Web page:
Skunk Ape: Module 2
Module 2: Search Strategy
Welcome to module 2 of the Search for the Skunk Ape tutorial. In these modules, you will be guided through the research process using the subject of the Skunk Ape, South Florida's version of the Bigfoot/Sasquatch phenomenon, reputed to be living in the Everglades. Put on your safari hat and let's get started.
After completing, Module 2: Search Strategy, you should be able to:
You must be aware that it's a jungle out there - or rather, a swamp...an information swamp. One must be careful not to misstep or take the wrong trail, or you may get lost. For example, many researchers typically rely on the free Internet for their information needs. If you've ever used an Internet search engine, such as Google or Yahoo, you know it's not uncommon to turn up thousands of documents based on just a couple of keywords.
Take a look at what happens when you use the keywords Skunk Ape in Google in the next exercise.
This is both the beauty and the bane of the Internet. You can get bogged down and sink fast in that much information.However, there are other paths that you can travel to find information about your subject and even guide you to additional resources so that you can avoid sinking hip-deep in the information swamp.
How should you start filling the gap between what you know and don't know about the Skunk Ape? You might want to start by using a source of background information, like an encyclopedia or online reference source, to identify key terms and ideas to use in your search for more detailed information. Watch the following video to see how background research can get you started.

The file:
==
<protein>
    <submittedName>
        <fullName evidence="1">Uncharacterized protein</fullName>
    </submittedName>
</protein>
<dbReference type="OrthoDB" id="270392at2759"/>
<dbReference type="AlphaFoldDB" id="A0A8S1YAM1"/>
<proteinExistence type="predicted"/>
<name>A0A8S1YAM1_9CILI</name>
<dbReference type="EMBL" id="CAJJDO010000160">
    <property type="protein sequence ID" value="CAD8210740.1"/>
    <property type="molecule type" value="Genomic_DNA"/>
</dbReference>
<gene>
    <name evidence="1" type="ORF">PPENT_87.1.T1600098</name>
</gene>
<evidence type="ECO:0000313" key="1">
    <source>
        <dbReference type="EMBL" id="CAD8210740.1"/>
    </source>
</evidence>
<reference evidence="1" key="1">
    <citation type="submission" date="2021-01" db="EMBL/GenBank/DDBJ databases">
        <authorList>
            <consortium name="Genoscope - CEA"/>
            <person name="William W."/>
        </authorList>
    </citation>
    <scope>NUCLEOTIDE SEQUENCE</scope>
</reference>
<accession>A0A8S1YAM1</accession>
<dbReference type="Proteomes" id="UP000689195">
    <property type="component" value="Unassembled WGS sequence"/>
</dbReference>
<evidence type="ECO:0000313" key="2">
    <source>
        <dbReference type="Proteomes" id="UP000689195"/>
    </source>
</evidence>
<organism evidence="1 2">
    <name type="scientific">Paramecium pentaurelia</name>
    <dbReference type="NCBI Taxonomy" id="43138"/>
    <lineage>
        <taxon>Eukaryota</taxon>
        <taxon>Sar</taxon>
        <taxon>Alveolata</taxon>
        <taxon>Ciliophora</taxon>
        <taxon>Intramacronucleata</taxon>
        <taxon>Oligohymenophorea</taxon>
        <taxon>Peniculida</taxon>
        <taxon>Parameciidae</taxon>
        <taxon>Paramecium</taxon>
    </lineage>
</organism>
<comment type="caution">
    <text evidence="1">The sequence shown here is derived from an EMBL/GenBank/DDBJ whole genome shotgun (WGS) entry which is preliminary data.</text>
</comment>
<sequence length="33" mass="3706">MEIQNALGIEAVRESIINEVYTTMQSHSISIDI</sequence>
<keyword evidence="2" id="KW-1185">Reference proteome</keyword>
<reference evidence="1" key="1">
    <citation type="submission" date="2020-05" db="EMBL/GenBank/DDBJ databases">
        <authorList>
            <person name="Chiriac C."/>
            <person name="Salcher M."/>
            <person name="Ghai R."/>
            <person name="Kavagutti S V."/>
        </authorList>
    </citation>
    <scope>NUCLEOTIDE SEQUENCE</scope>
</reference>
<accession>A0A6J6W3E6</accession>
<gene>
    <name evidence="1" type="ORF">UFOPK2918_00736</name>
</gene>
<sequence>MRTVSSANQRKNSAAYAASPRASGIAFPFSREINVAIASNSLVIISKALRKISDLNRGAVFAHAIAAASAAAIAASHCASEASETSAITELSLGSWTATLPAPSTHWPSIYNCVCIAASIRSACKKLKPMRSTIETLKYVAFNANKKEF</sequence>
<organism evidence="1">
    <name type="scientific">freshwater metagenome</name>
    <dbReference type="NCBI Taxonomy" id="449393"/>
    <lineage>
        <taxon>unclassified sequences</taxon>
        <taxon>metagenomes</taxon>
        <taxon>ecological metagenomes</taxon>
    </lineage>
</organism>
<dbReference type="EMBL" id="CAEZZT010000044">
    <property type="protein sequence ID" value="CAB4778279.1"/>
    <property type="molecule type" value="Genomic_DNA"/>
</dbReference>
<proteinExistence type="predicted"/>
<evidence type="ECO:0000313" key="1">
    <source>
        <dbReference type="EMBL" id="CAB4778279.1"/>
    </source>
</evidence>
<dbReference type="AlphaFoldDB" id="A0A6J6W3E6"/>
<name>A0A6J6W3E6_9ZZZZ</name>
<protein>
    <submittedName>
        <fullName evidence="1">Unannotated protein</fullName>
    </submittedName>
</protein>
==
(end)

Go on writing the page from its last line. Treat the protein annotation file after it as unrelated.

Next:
The always helpful FGCU reference librarian has provided you with a head start on your research by retrieving an article on your subject from the Encyclopedia of Popular Culture, available online through the Gale Virtual Reference Library database. Note that she first tried the keyword "skunk ape," and no results came up. So then she used the more widely-known name, Bigfoot, and she found this article.
Scholarly information is created by experts and academics in their subject areas. The results of their research are published in books and journals intended for other scholars, experts, and students of the discipline. In this manner, knowledge of a subject grows and further research is encouraged. To be successful in your research assignments, you must be able to identify, select, and use appropriate scholarly information sources.
Your professor may direct you to use only articles from peer-reviewed journals in your research. Watch the following video to find out what this means.
If you have already taken steps to get familiar with your topic through some background research and know what types of information you might need for your research project, you are ready to get to down to business and start some serious searching.
Knowing what kind of search tool to use will save you time and frustration. There are 3 primary research tools that should be used to find the information you need: the library catalog, research databases, and internet search engines. What are these tools and how do they help you with your research? Look at the following table for an explanation.
Through this module, you have learned the benefits of gathering background information and how to identify keywords from an information source. You've identified scholarly literature and popular literature, and learned what a peer-reviewed journal is. You've also discovered that all information can't be found using an internet search engine or any one search tool. The next module in this tutorial will show you how to use search tools like the library catalog and research databases to get the books and articles you need.
Answer these questions before moving on to Module 3: Locating Sources: